Sustaining the Soil Microbiome21/05/2019 14:25:00
The soil microbiome, communities of microorganisms in soils, underpin natural processes in soil habitats and are affected by environmental and land use change.
Climate Change and Agriculture08/05/2019 14:43:00
Agriculture is highly vulnerable to climate change impacts, which has implications for food security.
Early Interventions to Reduce Violent Crime17/04/2019 14:25:00
Violent crime includes a range of offences, from assault to murder. It can be any action that intentionally inflicts (or threatens) physical or psychological damage.
Advances in Cancer Treatment16/04/2019 16:05:00
A POSTnote that gives an overview of recent advances in cancer treatment, the potential benefits and risks, and considers the opportunities and challenges to using new technologies in the NHS.
Climate Change and Vector-Borne Disease in Humans in the UK11/04/2019 14:43:00
A POST note that summarises the latest data on vector-borne disease in the UK, explores how climate may influence the geographical distribution of species, examines the consequences for public health, and highlights potential adaptation and mitigation strategies.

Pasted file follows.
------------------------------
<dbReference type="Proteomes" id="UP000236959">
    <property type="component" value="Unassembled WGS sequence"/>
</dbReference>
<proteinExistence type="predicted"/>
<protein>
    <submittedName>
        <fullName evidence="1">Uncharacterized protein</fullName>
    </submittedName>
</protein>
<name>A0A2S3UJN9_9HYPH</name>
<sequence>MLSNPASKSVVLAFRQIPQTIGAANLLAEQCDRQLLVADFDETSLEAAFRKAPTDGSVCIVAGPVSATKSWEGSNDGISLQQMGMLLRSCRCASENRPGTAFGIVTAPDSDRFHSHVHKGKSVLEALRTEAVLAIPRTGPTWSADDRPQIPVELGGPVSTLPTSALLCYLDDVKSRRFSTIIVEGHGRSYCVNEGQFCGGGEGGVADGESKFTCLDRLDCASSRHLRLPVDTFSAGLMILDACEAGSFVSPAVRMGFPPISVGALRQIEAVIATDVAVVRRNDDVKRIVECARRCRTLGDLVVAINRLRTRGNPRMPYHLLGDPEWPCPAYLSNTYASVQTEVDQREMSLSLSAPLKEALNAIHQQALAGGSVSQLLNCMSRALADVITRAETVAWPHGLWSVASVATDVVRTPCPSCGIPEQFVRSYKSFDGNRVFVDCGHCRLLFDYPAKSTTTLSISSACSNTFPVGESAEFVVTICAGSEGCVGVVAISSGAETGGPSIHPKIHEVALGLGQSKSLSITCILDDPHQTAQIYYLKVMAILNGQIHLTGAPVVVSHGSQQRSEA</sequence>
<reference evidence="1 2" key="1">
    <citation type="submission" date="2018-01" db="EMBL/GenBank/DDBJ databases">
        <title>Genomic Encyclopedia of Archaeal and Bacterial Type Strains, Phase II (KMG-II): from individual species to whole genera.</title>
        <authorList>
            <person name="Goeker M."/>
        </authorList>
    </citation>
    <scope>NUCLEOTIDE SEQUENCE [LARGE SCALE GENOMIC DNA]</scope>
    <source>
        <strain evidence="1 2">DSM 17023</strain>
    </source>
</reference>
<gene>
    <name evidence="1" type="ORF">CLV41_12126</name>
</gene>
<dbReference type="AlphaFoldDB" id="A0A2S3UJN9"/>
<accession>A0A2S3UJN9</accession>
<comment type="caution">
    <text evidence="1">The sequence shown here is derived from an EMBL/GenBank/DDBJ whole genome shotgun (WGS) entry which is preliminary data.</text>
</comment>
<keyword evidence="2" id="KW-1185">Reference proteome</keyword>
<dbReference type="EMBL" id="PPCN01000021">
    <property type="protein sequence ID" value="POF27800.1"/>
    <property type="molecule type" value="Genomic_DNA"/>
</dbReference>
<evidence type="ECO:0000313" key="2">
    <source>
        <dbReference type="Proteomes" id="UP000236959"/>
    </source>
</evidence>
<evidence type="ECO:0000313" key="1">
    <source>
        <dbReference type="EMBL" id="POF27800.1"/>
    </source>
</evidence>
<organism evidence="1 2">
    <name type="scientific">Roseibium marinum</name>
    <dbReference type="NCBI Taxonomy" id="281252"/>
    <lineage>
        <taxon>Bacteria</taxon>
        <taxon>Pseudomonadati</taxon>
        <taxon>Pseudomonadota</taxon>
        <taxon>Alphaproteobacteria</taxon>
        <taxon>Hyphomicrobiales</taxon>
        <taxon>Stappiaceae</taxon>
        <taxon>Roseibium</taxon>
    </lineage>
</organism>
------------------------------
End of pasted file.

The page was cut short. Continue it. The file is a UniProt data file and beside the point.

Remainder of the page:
Chemical Weapons18/03/2019 14:37:00
Chemical weapons are prohibited, however recent chemical weapons attacks in Malaysia, Syria, Iraq and the UK have raised concerns about their use. In the UK in 2018, four people were taken seriously ill and one person died following exposure to a Novichok, a type of nerve agent.
Reservoirs of Antimicrobial Resistance20/02/2019 13:15:00
The widespread use of antimicrobials, particularly antibiotics, has accelerated the spread of antimicrobial resistance (AMR) in microbes. A recent report by the Health and Social Care Committee called for AMR to be a ‘top five policy priority’.